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Non-Patent Citations
Reference
1"Detection and assignment of the `phantom` photochemical singlet of trans-stilbene by two-proton excitation", Stachelek et al., J. Chem. Phys., vol. 66, No. 10, 15 May 1977, 4541-4543.
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Referenced by
Citing PatentFiling datePublication dateApplicantTitle
US6316153Apr 21, 1999Nov 13, 2001The University Of ConnecticutFree-form fabricaton using multi-photon excitation
US6713772Sep 5, 2001Mar 30, 2004The University Of ConnecticutFree-form fabrication using multi-photon excitation
WO1999054784A1 *Apr 21, 1999Oct 28, 1999Univ ConnecticutFree-form nanofabrication using multi-photon excitation
WO2008150780A1 *May 28, 2008Dec 11, 2008Michael SwartzApparatus and methods for photo-degradation analysis
Classifications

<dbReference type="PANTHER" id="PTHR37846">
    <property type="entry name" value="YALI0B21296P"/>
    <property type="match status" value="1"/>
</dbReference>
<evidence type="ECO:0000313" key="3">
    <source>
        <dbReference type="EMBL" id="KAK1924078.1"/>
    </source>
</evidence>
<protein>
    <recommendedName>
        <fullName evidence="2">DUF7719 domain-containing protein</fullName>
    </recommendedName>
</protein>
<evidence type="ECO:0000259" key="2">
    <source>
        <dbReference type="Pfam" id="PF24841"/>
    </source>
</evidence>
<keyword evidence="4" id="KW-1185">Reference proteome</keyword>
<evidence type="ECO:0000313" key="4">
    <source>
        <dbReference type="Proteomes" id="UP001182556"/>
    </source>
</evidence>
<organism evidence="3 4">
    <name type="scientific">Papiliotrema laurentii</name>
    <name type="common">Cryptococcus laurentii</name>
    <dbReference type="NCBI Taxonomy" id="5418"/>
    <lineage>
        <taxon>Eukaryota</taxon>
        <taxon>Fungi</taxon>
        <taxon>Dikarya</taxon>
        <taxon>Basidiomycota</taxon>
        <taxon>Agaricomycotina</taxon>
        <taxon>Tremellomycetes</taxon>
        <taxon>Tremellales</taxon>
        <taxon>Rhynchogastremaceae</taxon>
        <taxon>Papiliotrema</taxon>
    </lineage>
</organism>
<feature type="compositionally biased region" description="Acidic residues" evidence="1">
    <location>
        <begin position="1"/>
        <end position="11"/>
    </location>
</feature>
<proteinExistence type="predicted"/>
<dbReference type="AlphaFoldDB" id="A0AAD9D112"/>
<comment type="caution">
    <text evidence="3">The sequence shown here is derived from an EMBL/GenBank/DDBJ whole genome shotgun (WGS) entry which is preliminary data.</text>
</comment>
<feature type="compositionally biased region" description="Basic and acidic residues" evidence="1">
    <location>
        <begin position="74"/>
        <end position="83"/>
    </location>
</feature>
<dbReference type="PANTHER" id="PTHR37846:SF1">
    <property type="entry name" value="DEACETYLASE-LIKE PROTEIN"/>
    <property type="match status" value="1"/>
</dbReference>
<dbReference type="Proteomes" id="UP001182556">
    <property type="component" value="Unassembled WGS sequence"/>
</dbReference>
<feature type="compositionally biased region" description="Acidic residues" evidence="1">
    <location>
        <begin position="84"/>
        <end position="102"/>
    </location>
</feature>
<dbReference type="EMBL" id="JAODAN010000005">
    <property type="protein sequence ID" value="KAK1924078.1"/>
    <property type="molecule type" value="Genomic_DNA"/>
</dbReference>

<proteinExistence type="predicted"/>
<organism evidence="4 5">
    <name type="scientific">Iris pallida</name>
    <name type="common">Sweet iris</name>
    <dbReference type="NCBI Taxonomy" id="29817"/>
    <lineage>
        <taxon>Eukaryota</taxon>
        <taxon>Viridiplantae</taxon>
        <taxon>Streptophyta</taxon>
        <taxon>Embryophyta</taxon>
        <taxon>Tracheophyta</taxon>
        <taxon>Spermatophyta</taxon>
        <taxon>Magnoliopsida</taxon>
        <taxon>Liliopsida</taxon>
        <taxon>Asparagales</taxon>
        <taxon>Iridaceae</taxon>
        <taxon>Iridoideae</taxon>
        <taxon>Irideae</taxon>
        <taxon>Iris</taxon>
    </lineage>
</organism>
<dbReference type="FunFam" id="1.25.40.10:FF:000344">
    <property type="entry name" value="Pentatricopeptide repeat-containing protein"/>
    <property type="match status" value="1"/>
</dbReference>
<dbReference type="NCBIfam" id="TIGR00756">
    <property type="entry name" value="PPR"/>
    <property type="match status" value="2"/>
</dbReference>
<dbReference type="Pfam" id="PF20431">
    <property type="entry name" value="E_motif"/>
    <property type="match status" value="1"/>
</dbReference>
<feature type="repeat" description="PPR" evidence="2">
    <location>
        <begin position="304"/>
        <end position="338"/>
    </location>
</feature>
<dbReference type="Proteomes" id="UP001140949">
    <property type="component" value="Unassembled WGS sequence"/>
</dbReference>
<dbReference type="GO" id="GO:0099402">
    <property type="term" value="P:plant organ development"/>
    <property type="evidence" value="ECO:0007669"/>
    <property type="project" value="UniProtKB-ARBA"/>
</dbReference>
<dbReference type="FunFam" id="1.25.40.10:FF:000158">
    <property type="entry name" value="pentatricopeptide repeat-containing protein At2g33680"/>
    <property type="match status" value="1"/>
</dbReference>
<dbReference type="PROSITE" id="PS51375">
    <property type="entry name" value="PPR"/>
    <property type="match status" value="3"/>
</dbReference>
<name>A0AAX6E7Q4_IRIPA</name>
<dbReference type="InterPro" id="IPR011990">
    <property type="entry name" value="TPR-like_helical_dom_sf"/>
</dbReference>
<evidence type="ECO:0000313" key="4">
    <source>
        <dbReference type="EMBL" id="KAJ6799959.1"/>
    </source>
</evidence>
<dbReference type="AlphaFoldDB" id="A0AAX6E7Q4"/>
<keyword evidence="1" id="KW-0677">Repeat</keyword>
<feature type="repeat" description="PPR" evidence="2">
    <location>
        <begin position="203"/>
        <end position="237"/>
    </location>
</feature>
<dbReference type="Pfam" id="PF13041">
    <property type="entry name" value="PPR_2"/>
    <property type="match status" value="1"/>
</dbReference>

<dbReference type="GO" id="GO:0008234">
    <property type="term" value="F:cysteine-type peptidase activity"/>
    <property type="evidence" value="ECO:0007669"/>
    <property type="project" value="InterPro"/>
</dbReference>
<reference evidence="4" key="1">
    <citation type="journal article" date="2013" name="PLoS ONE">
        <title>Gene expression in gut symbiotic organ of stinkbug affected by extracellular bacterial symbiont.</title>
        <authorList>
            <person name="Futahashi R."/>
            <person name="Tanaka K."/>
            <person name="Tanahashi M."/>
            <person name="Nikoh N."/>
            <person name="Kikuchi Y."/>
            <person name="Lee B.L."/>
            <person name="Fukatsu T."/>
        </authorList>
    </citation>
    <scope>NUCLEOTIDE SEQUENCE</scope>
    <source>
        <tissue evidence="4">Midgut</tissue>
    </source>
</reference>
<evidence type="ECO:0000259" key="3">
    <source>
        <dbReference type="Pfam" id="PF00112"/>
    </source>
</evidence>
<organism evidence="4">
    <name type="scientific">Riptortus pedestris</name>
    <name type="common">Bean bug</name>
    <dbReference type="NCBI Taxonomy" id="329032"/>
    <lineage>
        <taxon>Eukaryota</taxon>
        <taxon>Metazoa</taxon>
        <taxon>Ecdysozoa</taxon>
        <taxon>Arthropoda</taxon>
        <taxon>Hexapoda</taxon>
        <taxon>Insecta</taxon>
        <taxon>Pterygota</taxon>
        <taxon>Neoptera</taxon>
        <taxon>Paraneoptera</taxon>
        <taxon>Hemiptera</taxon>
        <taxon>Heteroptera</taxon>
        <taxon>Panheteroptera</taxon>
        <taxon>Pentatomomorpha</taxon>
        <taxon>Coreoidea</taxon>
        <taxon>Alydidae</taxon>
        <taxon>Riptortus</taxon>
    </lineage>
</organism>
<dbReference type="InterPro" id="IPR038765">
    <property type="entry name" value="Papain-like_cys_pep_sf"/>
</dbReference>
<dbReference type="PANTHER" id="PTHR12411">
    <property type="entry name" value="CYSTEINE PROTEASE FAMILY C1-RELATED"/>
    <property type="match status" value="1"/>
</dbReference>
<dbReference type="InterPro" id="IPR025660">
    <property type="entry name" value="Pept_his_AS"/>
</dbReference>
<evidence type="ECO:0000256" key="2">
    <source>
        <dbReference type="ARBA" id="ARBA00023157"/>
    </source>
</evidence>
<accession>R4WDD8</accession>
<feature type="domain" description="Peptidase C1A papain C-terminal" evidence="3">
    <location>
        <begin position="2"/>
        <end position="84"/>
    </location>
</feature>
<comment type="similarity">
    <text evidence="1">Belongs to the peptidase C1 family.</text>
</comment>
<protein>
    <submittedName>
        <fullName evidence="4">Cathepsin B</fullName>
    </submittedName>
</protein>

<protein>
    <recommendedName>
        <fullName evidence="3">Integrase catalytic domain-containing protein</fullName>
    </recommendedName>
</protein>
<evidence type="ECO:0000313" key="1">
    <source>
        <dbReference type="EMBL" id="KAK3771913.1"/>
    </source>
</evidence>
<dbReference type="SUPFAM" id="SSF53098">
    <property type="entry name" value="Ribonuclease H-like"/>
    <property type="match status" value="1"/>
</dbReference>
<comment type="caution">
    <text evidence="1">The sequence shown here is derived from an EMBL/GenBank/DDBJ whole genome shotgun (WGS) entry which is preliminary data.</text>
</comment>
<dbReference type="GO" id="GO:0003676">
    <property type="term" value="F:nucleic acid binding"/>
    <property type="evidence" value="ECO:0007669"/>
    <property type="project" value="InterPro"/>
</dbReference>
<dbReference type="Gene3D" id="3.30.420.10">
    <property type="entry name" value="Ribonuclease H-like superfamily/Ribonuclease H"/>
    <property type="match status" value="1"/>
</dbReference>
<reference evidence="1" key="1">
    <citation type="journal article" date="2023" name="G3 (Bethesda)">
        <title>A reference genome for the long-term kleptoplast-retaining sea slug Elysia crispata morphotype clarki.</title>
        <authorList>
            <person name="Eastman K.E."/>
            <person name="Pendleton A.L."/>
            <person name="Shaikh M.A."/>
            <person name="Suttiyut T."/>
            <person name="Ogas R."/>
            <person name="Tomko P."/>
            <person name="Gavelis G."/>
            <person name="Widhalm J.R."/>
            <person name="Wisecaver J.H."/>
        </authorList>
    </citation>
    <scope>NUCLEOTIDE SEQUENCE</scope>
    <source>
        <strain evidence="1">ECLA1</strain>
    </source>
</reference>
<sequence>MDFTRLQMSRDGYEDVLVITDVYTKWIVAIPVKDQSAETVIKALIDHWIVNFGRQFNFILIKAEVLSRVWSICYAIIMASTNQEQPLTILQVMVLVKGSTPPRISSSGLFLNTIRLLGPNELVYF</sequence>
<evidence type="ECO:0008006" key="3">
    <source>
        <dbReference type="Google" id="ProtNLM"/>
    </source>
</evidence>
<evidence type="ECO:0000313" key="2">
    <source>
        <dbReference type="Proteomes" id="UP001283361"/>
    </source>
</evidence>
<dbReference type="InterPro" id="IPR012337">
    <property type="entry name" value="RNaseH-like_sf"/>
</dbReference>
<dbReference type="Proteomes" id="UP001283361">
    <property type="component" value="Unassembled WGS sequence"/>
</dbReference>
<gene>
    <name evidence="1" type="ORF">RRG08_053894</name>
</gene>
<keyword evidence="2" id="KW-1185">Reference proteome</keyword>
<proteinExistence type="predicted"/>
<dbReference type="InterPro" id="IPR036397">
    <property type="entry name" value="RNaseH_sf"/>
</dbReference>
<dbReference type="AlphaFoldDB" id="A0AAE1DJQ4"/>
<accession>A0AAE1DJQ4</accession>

U.S. Classification204/157.15, 204/157.41, 204/157.61, 204/157.22
International ClassificationC07C5/27, C07C15/52, G11C13/04, C07C5/22, C07F7/18, C07B61/00, C07F7/08, B01J19/12, G11B7/0045
Cooperative ClassificationG11C13/04, C07C5/22, B01J19/121, G11B7/00455, C07F7/188, C07F7/0827
European ClassificationG11C13/04, C07C5/22, C07F7/08C14B, B01J19/12B, C07F7/18C9B
Legal Events
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Nov 14, 2006FPExpired due to failure to pay maintenance fee
Effective date: 20060915
Sep 15, 2006LAPSLapse for failure to pay maintenance fees
Apr 5, 2006REMIMaintenance fee reminder mailed
Jun 24, 2003CCCertificate of correction
Jan 10, 2002FPAYFee payment
Year of fee payment: 4